The stupidity of trying to "fix" DHCPv6
mysidia at gmail.com
Mon Jun 13 01:42:33 UTC 2011
On Sun, Jun 12, 2011 at 8:29 PM, Leo Bicknell <bicknell at ufp.org> wrote:
> DHCP today uses an exponential backoff if there is no response, I don't
> see why that can't be kept in IPv6. Plus I wonder how long users would
> keep on machines that get no useable network connectivity.
> I really think the number of broadcast packets is a total non-issue.
Rather than deem it a non-issue; I would say The impact of broadcast packets
depends on the network they are transmitted over.
If you have a Layer 2 domain with 50000 hosts on it; the number of per-host
broadcast packets will be much more important than if you have a broadcast
domain with 1000 hosts.
This could have been (but was unfortunately not) mitigated in the v6 specs by
adding options to DHCPv4 to configure IPv6 address and gateway at the same
time IPv4 configuration is received, in lieu of using v6 based
protocols for config;
Requiring configuration to be grabbed _two_ times per host is inefficient -- ONE
DHCP discovery for every host on the LAN (either RA+DHCPv6 or DHCPv4) would
be more efficient.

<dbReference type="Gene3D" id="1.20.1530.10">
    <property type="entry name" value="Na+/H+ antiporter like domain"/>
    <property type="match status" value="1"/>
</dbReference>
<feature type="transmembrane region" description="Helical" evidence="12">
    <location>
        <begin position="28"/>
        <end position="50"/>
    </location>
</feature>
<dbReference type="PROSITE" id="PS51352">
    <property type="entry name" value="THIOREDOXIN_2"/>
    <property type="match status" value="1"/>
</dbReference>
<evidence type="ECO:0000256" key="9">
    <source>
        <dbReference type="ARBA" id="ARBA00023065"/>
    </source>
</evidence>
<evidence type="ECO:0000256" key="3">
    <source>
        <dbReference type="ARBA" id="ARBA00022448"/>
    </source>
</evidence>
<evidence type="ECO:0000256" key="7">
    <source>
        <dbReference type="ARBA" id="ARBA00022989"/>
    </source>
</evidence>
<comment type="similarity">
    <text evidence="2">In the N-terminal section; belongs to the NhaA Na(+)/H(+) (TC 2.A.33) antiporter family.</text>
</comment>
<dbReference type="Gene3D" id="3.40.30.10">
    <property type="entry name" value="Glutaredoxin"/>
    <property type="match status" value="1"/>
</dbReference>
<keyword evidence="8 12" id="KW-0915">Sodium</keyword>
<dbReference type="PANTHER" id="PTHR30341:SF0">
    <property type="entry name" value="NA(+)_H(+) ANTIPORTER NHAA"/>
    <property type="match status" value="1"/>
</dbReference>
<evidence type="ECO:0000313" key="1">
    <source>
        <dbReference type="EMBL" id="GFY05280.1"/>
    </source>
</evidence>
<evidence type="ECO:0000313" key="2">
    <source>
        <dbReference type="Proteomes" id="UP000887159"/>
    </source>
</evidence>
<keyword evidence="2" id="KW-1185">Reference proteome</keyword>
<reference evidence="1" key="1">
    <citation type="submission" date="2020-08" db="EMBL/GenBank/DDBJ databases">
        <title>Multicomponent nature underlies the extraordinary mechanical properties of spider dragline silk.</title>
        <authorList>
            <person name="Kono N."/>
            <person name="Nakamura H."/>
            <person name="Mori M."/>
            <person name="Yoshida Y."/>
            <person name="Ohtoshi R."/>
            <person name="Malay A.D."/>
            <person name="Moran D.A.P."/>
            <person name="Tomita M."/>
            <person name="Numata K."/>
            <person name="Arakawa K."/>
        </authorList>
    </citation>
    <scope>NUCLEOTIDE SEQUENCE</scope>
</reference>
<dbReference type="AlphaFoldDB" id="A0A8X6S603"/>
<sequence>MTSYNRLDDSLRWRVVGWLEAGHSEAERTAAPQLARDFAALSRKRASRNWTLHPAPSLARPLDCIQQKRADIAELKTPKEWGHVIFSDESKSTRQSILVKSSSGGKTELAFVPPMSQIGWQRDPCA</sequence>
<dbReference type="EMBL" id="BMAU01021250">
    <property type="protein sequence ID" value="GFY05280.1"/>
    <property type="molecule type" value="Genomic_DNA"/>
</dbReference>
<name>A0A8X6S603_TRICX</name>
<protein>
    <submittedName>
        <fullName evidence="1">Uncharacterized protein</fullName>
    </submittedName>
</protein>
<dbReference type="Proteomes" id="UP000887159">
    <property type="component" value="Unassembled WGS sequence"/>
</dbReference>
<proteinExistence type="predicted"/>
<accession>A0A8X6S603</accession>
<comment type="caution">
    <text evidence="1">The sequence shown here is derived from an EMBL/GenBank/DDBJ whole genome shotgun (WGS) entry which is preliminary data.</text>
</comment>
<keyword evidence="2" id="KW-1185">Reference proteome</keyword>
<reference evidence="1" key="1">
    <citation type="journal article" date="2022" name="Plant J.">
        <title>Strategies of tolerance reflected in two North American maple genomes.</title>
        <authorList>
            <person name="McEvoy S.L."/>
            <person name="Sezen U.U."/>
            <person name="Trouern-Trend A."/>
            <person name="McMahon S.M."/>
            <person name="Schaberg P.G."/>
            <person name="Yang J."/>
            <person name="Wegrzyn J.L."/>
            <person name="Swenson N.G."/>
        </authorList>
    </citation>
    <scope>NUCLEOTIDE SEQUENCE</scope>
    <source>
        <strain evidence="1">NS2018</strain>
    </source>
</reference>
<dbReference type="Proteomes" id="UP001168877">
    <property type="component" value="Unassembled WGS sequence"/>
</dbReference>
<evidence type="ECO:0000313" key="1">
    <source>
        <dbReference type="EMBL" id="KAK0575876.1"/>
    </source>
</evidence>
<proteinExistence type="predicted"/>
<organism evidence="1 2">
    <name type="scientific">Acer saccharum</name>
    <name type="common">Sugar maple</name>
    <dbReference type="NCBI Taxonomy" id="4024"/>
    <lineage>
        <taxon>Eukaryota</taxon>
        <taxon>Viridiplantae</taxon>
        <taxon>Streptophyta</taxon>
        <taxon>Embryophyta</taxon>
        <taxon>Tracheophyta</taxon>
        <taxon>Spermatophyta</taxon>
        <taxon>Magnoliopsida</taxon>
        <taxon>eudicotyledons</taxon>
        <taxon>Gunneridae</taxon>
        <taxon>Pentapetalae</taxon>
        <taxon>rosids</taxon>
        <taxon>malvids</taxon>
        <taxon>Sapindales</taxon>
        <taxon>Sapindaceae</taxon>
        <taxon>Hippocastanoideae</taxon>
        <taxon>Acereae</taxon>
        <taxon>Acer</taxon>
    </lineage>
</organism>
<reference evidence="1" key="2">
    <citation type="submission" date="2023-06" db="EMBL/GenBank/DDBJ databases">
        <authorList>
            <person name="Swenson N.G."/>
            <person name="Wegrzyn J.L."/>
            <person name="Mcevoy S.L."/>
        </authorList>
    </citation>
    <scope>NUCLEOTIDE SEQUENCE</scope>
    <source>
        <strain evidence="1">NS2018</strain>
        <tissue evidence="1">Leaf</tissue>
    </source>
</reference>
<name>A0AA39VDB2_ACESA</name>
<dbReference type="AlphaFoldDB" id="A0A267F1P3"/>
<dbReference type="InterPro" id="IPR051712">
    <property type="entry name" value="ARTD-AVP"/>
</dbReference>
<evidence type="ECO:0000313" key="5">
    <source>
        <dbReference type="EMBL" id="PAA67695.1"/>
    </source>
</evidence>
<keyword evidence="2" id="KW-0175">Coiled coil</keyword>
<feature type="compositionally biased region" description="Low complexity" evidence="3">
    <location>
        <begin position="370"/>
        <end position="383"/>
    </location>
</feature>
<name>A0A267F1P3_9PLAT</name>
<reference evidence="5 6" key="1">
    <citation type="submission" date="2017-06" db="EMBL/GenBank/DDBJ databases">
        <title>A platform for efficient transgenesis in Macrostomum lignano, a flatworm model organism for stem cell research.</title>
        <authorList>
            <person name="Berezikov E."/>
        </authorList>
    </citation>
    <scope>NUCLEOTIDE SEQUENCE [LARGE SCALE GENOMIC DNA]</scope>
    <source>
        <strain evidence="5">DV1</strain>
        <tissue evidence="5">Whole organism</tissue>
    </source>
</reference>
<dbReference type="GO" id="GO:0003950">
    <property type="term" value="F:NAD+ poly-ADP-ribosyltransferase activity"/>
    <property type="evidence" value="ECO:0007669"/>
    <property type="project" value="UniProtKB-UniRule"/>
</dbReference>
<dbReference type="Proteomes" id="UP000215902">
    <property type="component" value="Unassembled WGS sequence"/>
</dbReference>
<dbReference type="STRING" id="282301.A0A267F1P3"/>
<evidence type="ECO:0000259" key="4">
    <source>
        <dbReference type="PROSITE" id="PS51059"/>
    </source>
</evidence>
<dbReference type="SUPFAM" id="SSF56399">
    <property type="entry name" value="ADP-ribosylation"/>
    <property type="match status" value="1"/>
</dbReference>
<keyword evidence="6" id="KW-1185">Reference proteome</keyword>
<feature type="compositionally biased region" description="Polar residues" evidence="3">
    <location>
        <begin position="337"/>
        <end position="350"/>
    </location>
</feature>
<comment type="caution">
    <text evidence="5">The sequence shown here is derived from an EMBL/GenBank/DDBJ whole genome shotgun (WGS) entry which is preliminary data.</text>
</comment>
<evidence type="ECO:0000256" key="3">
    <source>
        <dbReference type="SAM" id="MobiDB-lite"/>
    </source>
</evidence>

If v6 hosts are dual stack, and v4 information is already pulled from
DHCP.... how much
sense does it really make to need a second discovery process to find a v6 server
to config the host, particularly when there exists possibility of
conflicting options; DHCP
can config some non-interface-specific things such as time zone, hostname, etc.
There is a potential for greater issues on networks where the number
may not have been an issue for IPv4; the IPv6 broadcast messages
have a larger
payload, because there are 96 more bits in an IPv6 address than an
The broadcasts for configuring IPv6 are incurred _on top_ of the broadcasts
already existing for IPv4 on a dual stack network, since IPv6 hosts
still have to config
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